The boundary between Baluchistan and Afghanistan, starting from Nushki, cuts across the Lora hamun, leaving the frontier post of Chagai to Baluchistan, and from this point to the Malik Siah Koh it is based partly on the central mountainous water-divide already referred to, and partly runs in straight Western boundary.lines through the desert south of the salt swamps of the Gaud-i-Zirreh. It thus passes 50 m. to the south of the Helmund, entirely shutting off that valley and the approach to Seistan between the Helmund and the Gaud-i-Zirreh (the only approach from the east in seasons of flood) from Baluchistan. But it leaves a connected line of desert route between Nushki and Seistan, which is open in all ordinary seasons, to the south, and this route has been largely developed, posts or serais having been established at intervals and wells having been dug. There is already a promising khafila traffic along it and the railway has been extended from Quetta to Nushki.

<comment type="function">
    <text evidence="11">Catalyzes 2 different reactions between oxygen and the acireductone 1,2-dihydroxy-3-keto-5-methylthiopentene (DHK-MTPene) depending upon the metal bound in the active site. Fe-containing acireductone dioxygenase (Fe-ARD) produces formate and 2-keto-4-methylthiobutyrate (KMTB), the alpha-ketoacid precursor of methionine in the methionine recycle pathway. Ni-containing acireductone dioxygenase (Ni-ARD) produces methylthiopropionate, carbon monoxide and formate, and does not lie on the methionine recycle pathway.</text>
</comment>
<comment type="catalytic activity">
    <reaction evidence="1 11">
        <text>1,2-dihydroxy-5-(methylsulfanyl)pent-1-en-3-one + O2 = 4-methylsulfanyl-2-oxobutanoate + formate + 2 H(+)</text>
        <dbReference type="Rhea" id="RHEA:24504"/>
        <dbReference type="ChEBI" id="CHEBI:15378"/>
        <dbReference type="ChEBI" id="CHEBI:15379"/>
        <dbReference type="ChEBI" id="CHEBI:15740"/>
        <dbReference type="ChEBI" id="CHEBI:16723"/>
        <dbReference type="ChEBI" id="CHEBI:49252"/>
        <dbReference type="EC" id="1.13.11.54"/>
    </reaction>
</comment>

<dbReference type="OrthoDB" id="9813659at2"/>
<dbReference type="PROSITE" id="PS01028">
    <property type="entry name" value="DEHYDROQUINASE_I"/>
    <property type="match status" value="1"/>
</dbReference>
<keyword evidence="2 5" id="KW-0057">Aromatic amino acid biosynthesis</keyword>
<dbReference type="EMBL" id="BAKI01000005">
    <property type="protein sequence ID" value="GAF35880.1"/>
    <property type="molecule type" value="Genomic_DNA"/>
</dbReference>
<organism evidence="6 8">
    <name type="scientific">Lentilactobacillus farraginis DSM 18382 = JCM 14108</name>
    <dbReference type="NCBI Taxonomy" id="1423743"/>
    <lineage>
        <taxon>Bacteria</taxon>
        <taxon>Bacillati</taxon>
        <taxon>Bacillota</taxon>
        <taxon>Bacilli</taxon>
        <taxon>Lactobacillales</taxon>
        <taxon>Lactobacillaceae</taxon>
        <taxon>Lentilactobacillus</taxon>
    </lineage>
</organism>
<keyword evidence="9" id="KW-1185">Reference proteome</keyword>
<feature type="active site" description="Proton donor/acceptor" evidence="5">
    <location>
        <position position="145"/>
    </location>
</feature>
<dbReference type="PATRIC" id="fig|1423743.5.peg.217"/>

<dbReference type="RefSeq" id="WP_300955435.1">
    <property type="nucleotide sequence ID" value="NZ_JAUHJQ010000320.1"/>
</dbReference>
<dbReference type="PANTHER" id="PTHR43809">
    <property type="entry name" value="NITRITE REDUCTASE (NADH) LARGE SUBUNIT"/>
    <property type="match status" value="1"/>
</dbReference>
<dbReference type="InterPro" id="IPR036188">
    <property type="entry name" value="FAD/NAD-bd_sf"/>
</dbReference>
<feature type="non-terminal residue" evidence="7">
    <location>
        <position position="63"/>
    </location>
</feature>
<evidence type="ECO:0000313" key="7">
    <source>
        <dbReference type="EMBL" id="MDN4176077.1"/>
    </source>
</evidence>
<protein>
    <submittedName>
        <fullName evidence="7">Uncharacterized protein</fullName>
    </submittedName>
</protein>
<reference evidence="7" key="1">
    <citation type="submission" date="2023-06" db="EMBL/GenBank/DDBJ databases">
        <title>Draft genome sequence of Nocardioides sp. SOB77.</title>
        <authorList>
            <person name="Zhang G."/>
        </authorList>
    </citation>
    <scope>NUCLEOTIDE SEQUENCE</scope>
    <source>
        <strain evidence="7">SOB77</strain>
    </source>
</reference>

Geology.[1]—The mountain ranges of Baluchistan consist chiefly of Cretaceous and Tertiary beds, which are thrown into a series of folds running approximately parallel to the mountain ridges. The folds are part of an extensive system arranged as if in a festoon hanging southwards between Peshawar and Mount Ararat, but with the outer folds looped up at Sibi so as to form the subsidiary festoon of the Suliman and Bugti Hills. Outside the folds lie the horizontal deposits of the Makran coast, and within them lies the stony desert of north-western Baluchistan. In the broader depressions between the mountain ridges the beds are said to be but little disturbed. Besides the Cretaceous and Tertiary beds, Jurassic rocks are known to take a considerable part in the formation of the hills of British Baluchistan. Triassic beds lie along the south side of the upper Zhob, and Fusulina limestone has also been found there. With the exception of the later Tertiary beds the deposits are mostly marine. But in the upper Cretaceous and lower Tertiary, especially in north-western Baluchistan, there is an extensive development of volcanic tuffs and conglomerates, which are probably contemporaneous with the Deccan Traps of India. Great masses of syenite and diorite were intruded during the Tertiary period, and within the curve of the folded belt a line of recent volcanic cones stretches from western Baluchistan into eastern Persia. In Baluchistan these volcanoes appear to be extinct; though the Koh-i-Tafdan, beyond the Persian frontier, still emits vapours at frequent intervals. The lavas and ashes which form these cones are mostly andesitic. Mud “volcanoes” occur upon the Makran coast, but it is doubtful whether these are in any way connected with true volcanic agencies.